Emerald Style

Emerald Style

Rima Greer, Columnist


When the City of Eureka was founded, women didn’t have to worry about their body types. They didn’t worry about their waists, hips, and thighs, not the way we do now. Not because they didn’t care how they looked – they cared every bit as much as we do now. What was different? The SHAPE of their clothing! For several hundred years, in the Western world at least, a woman’s shape didn’t really matter. That’s because her clothes created a shape for her. Check out these silhouettes from the 1800’s. Look at how they change year to year… How did they accomplish all this? Foundations.

Most of us alive today don’t even know what foundations are. Well, in today’s world you’d probably call them Spanx. Yep, foundations aren’t gone, they just have spandex instead of boning, and they’re called Shapewear instead of corsets or bustles.

Probably none of us want to spend our lives in tight corsets and bustles – not every day, anyway, no matter how much we love our Steampunk or Renfaires.   But the truth is, we probably have donned a different kind of corset, and I don’t mean Spanx.   I mean our relentless dieting and running and yoga and gym-rat lives. Those are every bit as constricting – maybe more – than any corset. At least you can take off a corset at the end of the day. Of course, a healthy diet and exercise are good for you.   But we’re all a little obsessed, and I think that eats away at our happiness.  And that’s NOT good for you.

So, what are we supposed to do? I say, find a happy medium! I’m an average-sized person.  Not skinny like I was in my 20’s but not fat either.  Just kind of normal. And yes, I have also stupidly bought into the exercise/diet hamster wheel.  But I do have another way out, and this week I decided to really put it to good use. You can still use the shape of your clothes to sculpt your silhouette, without the use of corsets or bustles. Here’s how:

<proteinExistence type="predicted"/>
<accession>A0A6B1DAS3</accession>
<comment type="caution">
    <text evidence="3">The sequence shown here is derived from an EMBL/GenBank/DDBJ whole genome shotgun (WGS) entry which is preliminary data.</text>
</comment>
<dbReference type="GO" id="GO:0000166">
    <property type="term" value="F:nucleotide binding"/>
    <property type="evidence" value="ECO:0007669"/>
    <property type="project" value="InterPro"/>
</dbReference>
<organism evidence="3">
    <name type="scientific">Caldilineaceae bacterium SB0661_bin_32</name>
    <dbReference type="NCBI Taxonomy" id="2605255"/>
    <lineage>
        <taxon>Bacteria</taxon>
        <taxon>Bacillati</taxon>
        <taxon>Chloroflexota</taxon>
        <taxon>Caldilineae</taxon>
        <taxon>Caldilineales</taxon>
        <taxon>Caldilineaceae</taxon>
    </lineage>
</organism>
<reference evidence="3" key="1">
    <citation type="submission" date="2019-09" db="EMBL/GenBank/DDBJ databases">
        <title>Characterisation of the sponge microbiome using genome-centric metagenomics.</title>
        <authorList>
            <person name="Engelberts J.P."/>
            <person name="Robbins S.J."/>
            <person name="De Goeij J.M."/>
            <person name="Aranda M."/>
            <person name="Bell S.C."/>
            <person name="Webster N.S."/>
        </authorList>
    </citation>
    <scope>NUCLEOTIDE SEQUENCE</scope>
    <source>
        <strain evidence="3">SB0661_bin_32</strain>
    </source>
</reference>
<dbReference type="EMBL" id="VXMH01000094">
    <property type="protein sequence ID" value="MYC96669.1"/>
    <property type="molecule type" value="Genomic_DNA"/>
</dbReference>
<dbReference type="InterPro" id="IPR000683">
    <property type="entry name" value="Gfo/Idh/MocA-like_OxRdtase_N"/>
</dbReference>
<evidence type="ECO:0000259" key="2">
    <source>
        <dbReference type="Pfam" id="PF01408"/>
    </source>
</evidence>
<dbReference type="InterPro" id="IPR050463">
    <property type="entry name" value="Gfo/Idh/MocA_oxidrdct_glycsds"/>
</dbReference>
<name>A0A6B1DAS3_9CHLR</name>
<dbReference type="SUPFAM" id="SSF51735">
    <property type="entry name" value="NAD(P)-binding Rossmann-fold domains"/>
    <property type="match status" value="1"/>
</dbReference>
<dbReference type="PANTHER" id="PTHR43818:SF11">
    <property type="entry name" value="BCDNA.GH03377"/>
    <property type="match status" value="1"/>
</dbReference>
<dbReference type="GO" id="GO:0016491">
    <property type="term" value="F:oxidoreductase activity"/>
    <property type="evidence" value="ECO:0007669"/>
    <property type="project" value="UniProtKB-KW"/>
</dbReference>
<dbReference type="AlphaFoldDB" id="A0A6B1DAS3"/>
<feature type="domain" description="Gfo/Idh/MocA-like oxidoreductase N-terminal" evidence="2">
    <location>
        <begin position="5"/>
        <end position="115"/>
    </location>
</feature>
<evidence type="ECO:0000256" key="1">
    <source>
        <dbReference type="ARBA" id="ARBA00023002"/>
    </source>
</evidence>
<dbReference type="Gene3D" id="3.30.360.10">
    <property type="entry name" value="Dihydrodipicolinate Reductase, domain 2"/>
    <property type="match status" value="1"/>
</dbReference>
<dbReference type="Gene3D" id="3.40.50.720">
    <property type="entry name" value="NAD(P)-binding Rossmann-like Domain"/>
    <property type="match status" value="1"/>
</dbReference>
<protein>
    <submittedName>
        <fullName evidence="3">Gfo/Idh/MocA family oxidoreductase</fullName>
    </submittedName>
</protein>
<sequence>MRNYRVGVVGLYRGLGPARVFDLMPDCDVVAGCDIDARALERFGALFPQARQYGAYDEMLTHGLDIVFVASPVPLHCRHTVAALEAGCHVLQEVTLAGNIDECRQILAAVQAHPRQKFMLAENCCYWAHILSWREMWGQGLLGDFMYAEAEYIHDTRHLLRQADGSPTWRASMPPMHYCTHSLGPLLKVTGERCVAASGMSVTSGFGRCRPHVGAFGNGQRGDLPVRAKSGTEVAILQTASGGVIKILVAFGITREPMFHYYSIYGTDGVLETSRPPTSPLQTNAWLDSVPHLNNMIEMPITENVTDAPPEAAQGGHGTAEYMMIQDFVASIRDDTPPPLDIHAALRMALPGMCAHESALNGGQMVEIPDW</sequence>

First, unless you are built like Keira Knightly, lay off the spandex. Spandex doesn’t make you look slimmer, it shows off everything about you, whether you like it or not. The trick is to find a complimentary shape that shows off your assets, and hides your deficiencies, and to make that shape skim your body, not cling to it. For example, I’m pretty much pear-shaped:  My hips are a bit wider than my shoulders, so I want folks to see my upper body more than my lower. First, I use color on top, and black or dark blue below, to even out my proportions. But now I’m adding shape to create an additional optical illusion of my proportions. I own a fabric store, so of course I make all my own clothes, although you can certainly do this at your fave local clothing shop.

I chose a princess line shape to make my figure look like an hourglass rather than a pear (princess line has seams halfway between center front and the side seams that contour your dress or top). By getting a good fit that just skims my hips, rather than being tight (which shows off my worst feature, my abruptly flaring hip line), it makes me look like an X, rather than like a triangle. Much more attractive. I wore my first princess line shirt today, and three people asked me if I had taken off some weight. I think I’ll make five more right away!

Not sure what shape you are, or what compliments your shape? Try this little shape calculator:   http://www.shopyourshape.com/. I keyed in my measurements, and got an accurate reflection of my body type. Then I looked at their clothing suggestions, and most of what I saw would look pretty good on me. Give it a try! And rid yourself of your diet/gym corset!  Let your clothes do some of the work for you, and be happy!


– Rima Greer owns Eureka Fabrics, and runs the costume department at North Coast Dance.


Emerald contributor since March 2012


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